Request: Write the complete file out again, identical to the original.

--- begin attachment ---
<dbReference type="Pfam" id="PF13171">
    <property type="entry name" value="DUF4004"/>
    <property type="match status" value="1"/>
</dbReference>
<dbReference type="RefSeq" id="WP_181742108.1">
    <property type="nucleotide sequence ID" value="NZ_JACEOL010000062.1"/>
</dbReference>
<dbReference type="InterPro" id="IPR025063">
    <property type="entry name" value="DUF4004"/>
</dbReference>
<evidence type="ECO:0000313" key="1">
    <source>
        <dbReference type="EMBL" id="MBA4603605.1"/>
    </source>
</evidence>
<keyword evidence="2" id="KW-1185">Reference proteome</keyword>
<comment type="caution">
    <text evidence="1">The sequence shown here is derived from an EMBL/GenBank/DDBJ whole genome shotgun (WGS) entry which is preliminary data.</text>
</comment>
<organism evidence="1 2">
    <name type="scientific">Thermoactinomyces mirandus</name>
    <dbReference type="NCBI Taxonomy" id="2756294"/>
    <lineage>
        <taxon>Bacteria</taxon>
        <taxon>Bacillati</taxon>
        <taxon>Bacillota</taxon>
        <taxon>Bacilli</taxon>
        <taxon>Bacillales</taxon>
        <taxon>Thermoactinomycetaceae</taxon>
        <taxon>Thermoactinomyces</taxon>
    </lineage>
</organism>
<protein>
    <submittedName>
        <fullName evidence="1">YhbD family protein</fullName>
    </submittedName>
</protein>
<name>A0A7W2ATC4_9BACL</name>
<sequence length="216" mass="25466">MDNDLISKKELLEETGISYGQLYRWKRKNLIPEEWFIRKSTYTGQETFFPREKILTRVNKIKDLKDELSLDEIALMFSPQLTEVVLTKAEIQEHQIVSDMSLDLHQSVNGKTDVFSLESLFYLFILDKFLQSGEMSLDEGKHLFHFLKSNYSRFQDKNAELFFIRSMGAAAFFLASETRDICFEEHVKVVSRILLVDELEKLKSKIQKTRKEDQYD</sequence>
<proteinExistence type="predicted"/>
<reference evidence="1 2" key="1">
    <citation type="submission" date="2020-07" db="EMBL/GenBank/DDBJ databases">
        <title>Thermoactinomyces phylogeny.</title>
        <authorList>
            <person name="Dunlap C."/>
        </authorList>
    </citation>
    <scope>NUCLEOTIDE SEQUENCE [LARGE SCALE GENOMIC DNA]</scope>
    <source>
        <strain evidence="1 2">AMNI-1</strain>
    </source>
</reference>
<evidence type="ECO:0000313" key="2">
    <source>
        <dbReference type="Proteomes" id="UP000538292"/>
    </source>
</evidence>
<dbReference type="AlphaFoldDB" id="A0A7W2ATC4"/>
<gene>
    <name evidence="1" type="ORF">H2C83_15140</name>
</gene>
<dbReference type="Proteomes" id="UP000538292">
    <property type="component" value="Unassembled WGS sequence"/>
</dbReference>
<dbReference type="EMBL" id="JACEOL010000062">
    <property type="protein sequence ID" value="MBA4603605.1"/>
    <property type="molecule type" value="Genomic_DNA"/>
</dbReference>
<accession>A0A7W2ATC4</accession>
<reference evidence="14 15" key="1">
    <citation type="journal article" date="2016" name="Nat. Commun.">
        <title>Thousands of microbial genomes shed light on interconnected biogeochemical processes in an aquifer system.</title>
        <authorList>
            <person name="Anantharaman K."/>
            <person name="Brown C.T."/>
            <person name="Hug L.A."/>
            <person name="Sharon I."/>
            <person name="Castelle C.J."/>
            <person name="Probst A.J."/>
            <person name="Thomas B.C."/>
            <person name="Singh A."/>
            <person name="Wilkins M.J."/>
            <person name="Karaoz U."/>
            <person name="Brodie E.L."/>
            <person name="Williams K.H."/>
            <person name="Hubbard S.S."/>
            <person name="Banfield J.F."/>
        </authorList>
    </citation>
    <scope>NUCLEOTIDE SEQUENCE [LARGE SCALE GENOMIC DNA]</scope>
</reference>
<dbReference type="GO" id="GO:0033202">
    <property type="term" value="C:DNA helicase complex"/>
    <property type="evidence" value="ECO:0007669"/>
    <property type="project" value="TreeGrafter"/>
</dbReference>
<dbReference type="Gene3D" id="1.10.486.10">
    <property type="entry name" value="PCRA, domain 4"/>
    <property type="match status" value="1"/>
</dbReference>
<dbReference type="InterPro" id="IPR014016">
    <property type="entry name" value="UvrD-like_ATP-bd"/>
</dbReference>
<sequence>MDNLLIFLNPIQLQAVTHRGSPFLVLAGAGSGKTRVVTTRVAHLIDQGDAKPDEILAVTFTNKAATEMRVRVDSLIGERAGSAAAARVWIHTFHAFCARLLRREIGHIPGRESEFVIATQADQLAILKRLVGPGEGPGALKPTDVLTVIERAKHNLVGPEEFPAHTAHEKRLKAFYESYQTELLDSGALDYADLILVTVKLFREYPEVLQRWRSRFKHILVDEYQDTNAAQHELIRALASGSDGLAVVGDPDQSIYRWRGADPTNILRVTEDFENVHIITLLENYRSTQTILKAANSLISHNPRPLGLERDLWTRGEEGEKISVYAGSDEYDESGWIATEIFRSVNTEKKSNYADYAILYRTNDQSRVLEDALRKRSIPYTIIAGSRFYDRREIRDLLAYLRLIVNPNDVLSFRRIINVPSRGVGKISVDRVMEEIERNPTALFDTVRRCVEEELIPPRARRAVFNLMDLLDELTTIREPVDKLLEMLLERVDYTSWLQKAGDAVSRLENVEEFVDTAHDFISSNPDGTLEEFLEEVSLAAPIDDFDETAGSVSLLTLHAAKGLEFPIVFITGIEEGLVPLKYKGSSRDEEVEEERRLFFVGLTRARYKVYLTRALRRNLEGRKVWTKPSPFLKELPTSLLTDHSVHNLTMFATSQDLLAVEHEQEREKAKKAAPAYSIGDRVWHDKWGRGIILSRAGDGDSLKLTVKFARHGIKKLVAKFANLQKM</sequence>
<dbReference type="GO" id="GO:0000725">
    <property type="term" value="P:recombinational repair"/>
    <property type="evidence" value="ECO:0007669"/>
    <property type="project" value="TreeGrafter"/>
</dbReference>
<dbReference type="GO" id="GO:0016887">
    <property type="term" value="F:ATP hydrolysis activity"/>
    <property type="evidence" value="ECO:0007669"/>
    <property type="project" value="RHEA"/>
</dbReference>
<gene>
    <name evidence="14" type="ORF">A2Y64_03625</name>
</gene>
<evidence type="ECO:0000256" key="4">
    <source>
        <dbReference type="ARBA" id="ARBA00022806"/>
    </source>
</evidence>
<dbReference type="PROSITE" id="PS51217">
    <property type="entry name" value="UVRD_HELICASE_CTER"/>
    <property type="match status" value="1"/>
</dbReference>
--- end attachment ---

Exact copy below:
<dbReference type="Pfam" id="PF13171">
    <property type="entry name" value="DUF4004"/>
    <property type="match status" value="1"/>
</dbReference>
<dbReference type="RefSeq" id="WP_181742108.1">
    <property type="nucleotide sequence ID" value="NZ_JACEOL010000062.1"/>
</dbReference>
<dbReference type="InterPro" id="IPR025063">
    <property type="entry name" value="DUF4004"/>
</dbReference>
<evidence type="ECO:0000313" key="1">
    <source>
        <dbReference type="EMBL" id="MBA4603605.1"/>
    </source>
</evidence>
<keyword evidence="2" id="KW-1185">Reference proteome</keyword>
<comment type="caution">
    <text evidence="1">The sequence shown here is derived from an EMBL/GenBank/DDBJ whole genome shotgun (WGS) entry which is preliminary data.</text>
</comment>
<organism evidence="1 2">
    <name type="scientific">Thermoactinomyces mirandus</name>
    <dbReference type="NCBI Taxonomy" id="2756294"/>
    <lineage>
        <taxon>Bacteria</taxon>
        <taxon>Bacillati</taxon>
        <taxon>Bacillota</taxon>
        <taxon>Bacilli</taxon>
        <taxon>Bacillales</taxon>
        <taxon>Thermoactinomycetaceae</taxon>
        <taxon>Thermoactinomyces</taxon>
    </lineage>
</organism>
<protein>
    <submittedName>
        <fullName evidence="1">YhbD family protein</fullName>
    </submittedName>
</protein>
<name>A0A7W2ATC4_9BACL</name>
<sequence length="216" mass="25466">MDNDLISKKELLEETGISYGQLYRWKRKNLIPEEWFIRKSTYTGQETFFPREKILTRVNKIKDLKDELSLDEIALMFSPQLTEVVLTKAEIQEHQIVSDMSLDLHQSVNGKTDVFSLESLFYLFILDKFLQSGEMSLDEGKHLFHFLKSNYSRFQDKNAELFFIRSMGAAAFFLASETRDICFEEHVKVVSRILLVDELEKLKSKIQKTRKEDQYD</sequence>
<proteinExistence type="predicted"/>
<reference evidence="1 2" key="1">
    <citation type="submission" date="2020-07" db="EMBL/GenBank/DDBJ databases">
        <title>Thermoactinomyces phylogeny.</title>
        <authorList>
            <person name="Dunlap C."/>
        </authorList>
    </citation>
    <scope>NUCLEOTIDE SEQUENCE [LARGE SCALE GENOMIC DNA]</scope>
    <source>
        <strain evidence="1 2">AMNI-1</strain>
    </source>
</reference>
<evidence type="ECO:0000313" key="2">
    <source>
        <dbReference type="Proteomes" id="UP000538292"/>
    </source>
</evidence>
<dbReference type="AlphaFoldDB" id="A0A7W2ATC4"/>
<gene>
    <name evidence="1" type="ORF">H2C83_15140</name>
</gene>
<dbReference type="Proteomes" id="UP000538292">
    <property type="component" value="Unassembled WGS sequence"/>
</dbReference>
<dbReference type="EMBL" id="JACEOL010000062">
    <property type="protein sequence ID" value="MBA4603605.1"/>
    <property type="molecule type" value="Genomic_DNA"/>
</dbReference>
<accession>A0A7W2ATC4</accession>
<reference evidence="14 15" key="1">
    <citation type="journal article" date="2016" name="Nat. Commun.">
        <title>Thousands of microbial genomes shed light on interconnected biogeochemical processes in an aquifer system.</title>
        <authorList>
            <person name="Anantharaman K."/>
            <person name="Brown C.T."/>
            <person name="Hug L.A."/>
            <person name="Sharon I."/>
            <person name="Castelle C.J."/>
            <person name="Probst A.J."/>
            <person name="Thomas B.C."/>
            <person name="Singh A."/>
            <person name="Wilkins M.J."/>
            <person name="Karaoz U."/>
            <person name="Brodie E.L."/>
            <person name="Williams K.H."/>
            <person name="Hubbard S.S."/>
            <person name="Banfield J.F."/>
        </authorList>
    </citation>
    <scope>NUCLEOTIDE SEQUENCE [LARGE SCALE GENOMIC DNA]</scope>
</reference>
<dbReference type="GO" id="GO:0033202">
    <property type="term" value="C:DNA helicase complex"/>
    <property type="evidence" value="ECO:0007669"/>
    <property type="project" value="TreeGrafter"/>
</dbReference>
<dbReference type="Gene3D" id="1.10.486.10">
    <property type="entry name" value="PCRA, domain 4"/>
    <property type="match status" value="1"/>
</dbReference>
<dbReference type="InterPro" id="IPR014016">
    <property type="entry name" value="UvrD-like_ATP-bd"/>
</dbReference>
<sequence>MDNLLIFLNPIQLQAVTHRGSPFLVLAGAGSGKTRVVTTRVAHLIDQGDAKPDEILAVTFTNKAATEMRVRVDSLIGERAGSAAAARVWIHTFHAFCARLLRREIGHIPGRESEFVIATQADQLAILKRLVGPGEGPGALKPTDVLTVIERAKHNLVGPEEFPAHTAHEKRLKAFYESYQTELLDSGALDYADLILVTVKLFREYPEVLQRWRSRFKHILVDEYQDTNAAQHELIRALASGSDGLAVVGDPDQSIYRWRGADPTNILRVTEDFENVHIITLLENYRSTQTILKAANSLISHNPRPLGLERDLWTRGEEGEKISVYAGSDEYDESGWIATEIFRSVNTEKKSNYADYAILYRTNDQSRVLEDALRKRSIPYTIIAGSRFYDRREIRDLLAYLRLIVNPNDVLSFRRIINVPSRGVGKISVDRVMEEIERNPTALFDTVRRCVEEELIPPRARRAVFNLMDLLDELTTIREPVDKLLEMLLERVDYTSWLQKAGDAVSRLENVEEFVDTAHDFISSNPDGTLEEFLEEVSLAAPIDDFDETAGSVSLLTLHAAKGLEFPIVFITGIEEGLVPLKYKGSSRDEEVEEERRLFFVGLTRARYKVYLTRALRRNLEGRKVWTKPSPFLKELPTSLLTDHSVHNLTMFATSQDLLAVEHEQEREKAKKAAPAYSIGDRVWHDKWGRGIILSRAGDGDSLKLTVKFARHGIKKLVAKFANLQKM</sequence>
<dbReference type="GO" id="GO:0000725">
    <property type="term" value="P:recombinational repair"/>
    <property type="evidence" value="ECO:0007669"/>
    <property type="project" value="TreeGrafter"/>
</dbReference>
<dbReference type="GO" id="GO:0016887">
    <property type="term" value="F:ATP hydrolysis activity"/>
    <property type="evidence" value="ECO:0007669"/>
    <property type="project" value="RHEA"/>
</dbReference>
<gene>
    <name evidence="14" type="ORF">A2Y64_03625</name>
</gene>
<evidence type="ECO:0000256" key="4">
    <source>
        <dbReference type="ARBA" id="ARBA00022806"/>
    </source>
</evidence>
<dbReference type="PROSITE" id="PS51217">
    <property type="entry name" value="UVRD_HELICASE_CTER"/>
    <property type="match status" value="1"/>
</dbReference>